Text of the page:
A package is a collection of PL/SQL objects that are grouped together.
There are a number of benefits to using packages, including information hiding, object-oriented design, top-down design, object persistence across transactions, and improved performance.
Elements that can be placed in a package include procedures, functions, constants, variables, cursors, exception names, and TYPE statements (for index-by tables, records, REF CURSORs, etc.).
A package can have two parts: the specification and the body. The package specification is required and lists all the objects that are publicly available (may be referenced from outside the package) for use in applications. It also provides all the information a developer needs in order to use objects in the package; essentially, it is the package's API.
The package body contains all code needed to implement procedures, functions, and cursors listed in the specification, as well as any private objects (accessible only to other elements defined in that package), and an optional initialization section.
If a package specification does not contain any procedures or functions and no private code is needed, then that package does not need to have a package body.
The syntax for the package specification is:
CREATE [OR REPLACE] PACKAGE package_name [ AUTHID CURRENT_USER | DEFINER ] -- Oracle8i IS | AS [definitions of public TYPEs ,declarations of public variables, types and objects ,declarations of exceptions ,pragmas ,declarations of cursors, procedures and functions ,headers of procedures and functions] END [package_name];
The syntax for the package body is:
CREATE [OR REPLACE] PACKAGE BODY package_name IS | AS [definitions of private TYPEs ,declarations of private variables, types and objects ,full definitions of cursors ,full definitions of procedures and functions] [BEGIN executable_statements [EXCEPTION exception_handlers ] ] END [package_name];
The optional OR REPLACE keywords are used to rebuild an existing package, preserving its privileges. The declarations in the specifications cannot be repeated in the body. Both the executable section and the exception section are optional in a package body. If the executable section is present, it is called the initialization section and executes only once -- the first time any package element is referenced during a session.
You must compile the package specification before the body specification. When you grant EXECUTE authority on a package to another schema or to PUBLIC, you are giving access only to the specification; the body remains hidden.
Here's an example of a package:
CREATE OR REPLACE PACKAGE time_pkg IS FUNCTION GetTimestamp RETURN DATE; PRAGMA RESTRICT_REFERENCES (GetTimestamp, WNDS); PROCEDURE ResetTimestamp; END time_pkg; CREATE OR REPLACE PACKAGE BODY time_pkg IS StartTimeStamp DATE := SYSDATE; -- StartTimeStamp is package data. FUNCTION GetTimestamp RETURN DATE IS BEGIN RETURN StartTimeStamp; END GetTimestamp; PROCEDURE ResetTimestamp IS BEGIN StartTimeStamp := SYSDATE; END ResetTimestamp; END time_pkg;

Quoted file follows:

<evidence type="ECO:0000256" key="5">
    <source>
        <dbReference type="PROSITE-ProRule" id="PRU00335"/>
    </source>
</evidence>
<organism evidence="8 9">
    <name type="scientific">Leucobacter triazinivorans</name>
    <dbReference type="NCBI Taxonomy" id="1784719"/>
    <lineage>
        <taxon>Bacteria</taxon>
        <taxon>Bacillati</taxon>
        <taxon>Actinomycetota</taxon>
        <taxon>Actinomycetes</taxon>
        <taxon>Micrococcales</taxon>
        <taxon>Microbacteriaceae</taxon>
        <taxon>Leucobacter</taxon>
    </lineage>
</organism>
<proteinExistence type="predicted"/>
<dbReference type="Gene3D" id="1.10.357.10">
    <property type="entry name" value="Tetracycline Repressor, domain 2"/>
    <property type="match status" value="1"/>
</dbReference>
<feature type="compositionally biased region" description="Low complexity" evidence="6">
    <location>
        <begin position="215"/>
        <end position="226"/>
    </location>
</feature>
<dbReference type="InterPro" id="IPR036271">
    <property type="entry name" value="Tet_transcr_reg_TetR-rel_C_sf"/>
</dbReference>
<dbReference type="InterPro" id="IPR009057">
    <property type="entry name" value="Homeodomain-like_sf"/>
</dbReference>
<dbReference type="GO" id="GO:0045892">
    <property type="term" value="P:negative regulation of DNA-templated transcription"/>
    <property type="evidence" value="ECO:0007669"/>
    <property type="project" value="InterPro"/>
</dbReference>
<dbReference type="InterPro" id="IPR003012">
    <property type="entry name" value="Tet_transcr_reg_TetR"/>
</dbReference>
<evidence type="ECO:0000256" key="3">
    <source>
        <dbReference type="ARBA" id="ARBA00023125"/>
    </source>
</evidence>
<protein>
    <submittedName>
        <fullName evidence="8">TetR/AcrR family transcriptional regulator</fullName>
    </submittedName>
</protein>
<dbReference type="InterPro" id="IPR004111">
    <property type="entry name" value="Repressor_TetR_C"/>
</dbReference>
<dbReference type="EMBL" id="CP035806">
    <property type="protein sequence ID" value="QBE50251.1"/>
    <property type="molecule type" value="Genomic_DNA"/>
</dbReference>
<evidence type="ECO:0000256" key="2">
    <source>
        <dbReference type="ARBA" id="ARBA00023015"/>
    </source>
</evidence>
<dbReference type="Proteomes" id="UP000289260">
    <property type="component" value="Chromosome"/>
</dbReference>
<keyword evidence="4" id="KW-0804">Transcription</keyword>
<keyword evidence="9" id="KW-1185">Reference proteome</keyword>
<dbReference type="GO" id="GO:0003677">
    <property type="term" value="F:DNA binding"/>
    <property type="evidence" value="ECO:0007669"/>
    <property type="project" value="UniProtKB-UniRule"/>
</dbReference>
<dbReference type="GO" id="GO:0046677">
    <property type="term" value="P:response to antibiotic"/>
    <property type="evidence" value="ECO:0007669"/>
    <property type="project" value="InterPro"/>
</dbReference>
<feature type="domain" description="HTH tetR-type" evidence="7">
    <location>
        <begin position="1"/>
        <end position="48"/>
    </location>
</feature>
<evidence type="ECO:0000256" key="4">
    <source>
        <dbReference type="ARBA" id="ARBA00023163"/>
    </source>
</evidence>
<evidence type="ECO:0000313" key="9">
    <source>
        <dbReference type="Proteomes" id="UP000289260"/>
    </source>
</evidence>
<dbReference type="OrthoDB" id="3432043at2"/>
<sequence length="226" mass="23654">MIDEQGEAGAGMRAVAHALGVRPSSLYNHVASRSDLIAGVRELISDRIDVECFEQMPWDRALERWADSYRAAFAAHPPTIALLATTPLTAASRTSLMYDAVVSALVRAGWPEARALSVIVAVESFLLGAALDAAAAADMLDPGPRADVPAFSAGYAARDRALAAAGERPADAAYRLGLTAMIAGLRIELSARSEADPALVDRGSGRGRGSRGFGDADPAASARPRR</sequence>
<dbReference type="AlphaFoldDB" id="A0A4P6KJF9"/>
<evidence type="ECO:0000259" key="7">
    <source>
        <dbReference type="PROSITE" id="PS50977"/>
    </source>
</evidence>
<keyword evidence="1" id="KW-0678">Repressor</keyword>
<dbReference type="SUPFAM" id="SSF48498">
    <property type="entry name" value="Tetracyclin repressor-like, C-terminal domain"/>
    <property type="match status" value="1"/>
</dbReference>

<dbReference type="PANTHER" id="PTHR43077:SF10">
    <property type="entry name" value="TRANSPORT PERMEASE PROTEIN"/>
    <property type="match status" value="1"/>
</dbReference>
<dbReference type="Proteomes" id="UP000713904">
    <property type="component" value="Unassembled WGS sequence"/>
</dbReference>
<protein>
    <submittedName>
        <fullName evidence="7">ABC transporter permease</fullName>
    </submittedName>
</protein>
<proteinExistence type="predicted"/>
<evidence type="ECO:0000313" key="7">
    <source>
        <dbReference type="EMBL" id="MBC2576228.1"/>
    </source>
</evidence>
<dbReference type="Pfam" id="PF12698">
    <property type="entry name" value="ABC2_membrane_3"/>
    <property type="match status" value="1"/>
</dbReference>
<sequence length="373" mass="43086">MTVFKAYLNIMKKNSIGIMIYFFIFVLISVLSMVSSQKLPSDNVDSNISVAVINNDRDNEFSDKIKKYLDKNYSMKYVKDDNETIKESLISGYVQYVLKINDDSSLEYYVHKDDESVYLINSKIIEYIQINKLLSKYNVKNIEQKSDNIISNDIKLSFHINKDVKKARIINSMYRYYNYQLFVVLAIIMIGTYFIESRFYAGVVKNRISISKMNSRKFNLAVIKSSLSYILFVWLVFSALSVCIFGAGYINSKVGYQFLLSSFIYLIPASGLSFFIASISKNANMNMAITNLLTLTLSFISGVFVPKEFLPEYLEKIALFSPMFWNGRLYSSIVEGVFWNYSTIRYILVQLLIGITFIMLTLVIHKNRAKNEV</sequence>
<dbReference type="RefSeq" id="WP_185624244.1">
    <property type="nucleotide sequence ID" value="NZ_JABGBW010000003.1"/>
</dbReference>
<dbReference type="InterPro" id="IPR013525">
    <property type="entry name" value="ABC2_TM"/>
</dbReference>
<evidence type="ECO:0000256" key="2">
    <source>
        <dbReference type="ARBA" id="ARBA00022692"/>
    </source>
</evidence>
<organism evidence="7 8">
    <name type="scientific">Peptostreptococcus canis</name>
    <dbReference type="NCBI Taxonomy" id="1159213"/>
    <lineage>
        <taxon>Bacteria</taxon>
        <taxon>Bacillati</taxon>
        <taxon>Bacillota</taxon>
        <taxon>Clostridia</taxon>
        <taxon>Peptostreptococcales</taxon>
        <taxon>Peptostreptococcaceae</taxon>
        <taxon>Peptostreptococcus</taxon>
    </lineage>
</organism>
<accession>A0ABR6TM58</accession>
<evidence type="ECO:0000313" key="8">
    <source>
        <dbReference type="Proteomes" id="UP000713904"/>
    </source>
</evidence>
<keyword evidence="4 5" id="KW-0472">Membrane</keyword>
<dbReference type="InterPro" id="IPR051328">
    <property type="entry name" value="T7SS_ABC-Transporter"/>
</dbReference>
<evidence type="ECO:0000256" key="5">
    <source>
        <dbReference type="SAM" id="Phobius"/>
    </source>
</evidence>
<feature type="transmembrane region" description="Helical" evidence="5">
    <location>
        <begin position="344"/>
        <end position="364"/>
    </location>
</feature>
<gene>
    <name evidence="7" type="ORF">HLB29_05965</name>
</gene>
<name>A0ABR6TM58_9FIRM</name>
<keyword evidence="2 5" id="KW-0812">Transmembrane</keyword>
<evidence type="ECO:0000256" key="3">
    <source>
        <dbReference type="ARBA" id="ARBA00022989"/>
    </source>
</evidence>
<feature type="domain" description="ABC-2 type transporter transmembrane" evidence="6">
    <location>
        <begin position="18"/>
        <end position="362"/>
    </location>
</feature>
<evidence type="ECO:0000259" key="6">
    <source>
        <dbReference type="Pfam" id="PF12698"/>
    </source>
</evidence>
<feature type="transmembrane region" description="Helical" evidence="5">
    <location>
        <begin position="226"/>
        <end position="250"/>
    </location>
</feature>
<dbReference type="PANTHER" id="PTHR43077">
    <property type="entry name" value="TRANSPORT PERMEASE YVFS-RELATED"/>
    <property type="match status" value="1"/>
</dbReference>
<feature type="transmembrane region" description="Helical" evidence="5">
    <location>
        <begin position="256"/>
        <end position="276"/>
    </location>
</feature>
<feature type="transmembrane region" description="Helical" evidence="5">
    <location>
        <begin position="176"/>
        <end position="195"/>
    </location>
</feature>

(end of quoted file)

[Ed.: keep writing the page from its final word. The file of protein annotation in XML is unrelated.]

The elements declared in the specification are referenced from the calling application via dot notation:
For example, the built-in package DBMS_OUTPUT has a procedure PUT_LINE, so a call to this package would look like this:
DBMS_OUTPUT.PUT_LINE('This is parameter data');
Data structures declared within a package specification or body, but outside any procedure or function in the package, are package data . The scope of package data is your entire session; it spans transaction boundaries, acting as globals for your programs.
Keep the following guidelines in mind as you work with package data:
If you need package data to exist only during a call to the packaged functions or procedures, and not between calls of the current session, you can save runtime memory by using the pragma SERIALLY_REUSABLE. After each call, PL/SQL closes the cursors and releases the memory used in the package. This technique is applicable only to large user communities executing the same routine. Normally, the database server's memory requirements grow linearly with the number of users; with SERIALLY_REUSABLE, this growth can be less than linear, since work areas for package states are kept in a pool in the SGA (System Global Area) and are shared among all users. This pragma must appear in both the specification and the body:
CREATE OR REPLACE PACKAGE my_pkg IS PRAGMA SERIALLY_REUSABLE; PROCEDURE foo; END my_pkg; CREATE OR REPLACE PACKAGE BODY my_pkg IS PRAGMA SERIALLY_REUSABLE; PROCEDURE foo IS ... END my_pkg;
The first time a user references a package element, the entire package is loaded into the SGA of the database instance to which the user is connected. That code is then shared by all sessions that have EXECUTE authority on the package.
Any package data are then instantiated into the session's UGA (User Global Area), a private area in either the SGA or PGA (Program Global Area). If the package body contains an initialization section, that code will be executed. The initialization section is optional and appears at the end of the package body, beginning with a BEGIN statement and ending with the EXCEPTION section (if present) or the END of the package.
The following package initialization section runs a query to transfer the user's minimum balance into a global package variable. Programs can then reference the packaged variable (via the function) to retrieve the balance, rather than executing the query repeatedly:
CREATE OR REPLACE PACKAGE usrinfo IS FUNCTION minbal RETURN VARCHAR2; END usrinfo; / CREATE OR REPLACE PACKAGE BODY usrinfo IS g_minbal NUMBER; -- Package data FUNCTION minbal RETURN VARCHAR2 IS BEGIN RETURN g_minbal; END; BEGIN -- Initialization section SELECT minimum_balance INTO g_minbal FROM user_configuration WHERE username = USER; EXCEPTION WHEN NO_DATA_FOUND THEN g_minbal := NULL; END usrinfo;
Copyright (c) 2000 O'Reilly & Associates. All rights reserved.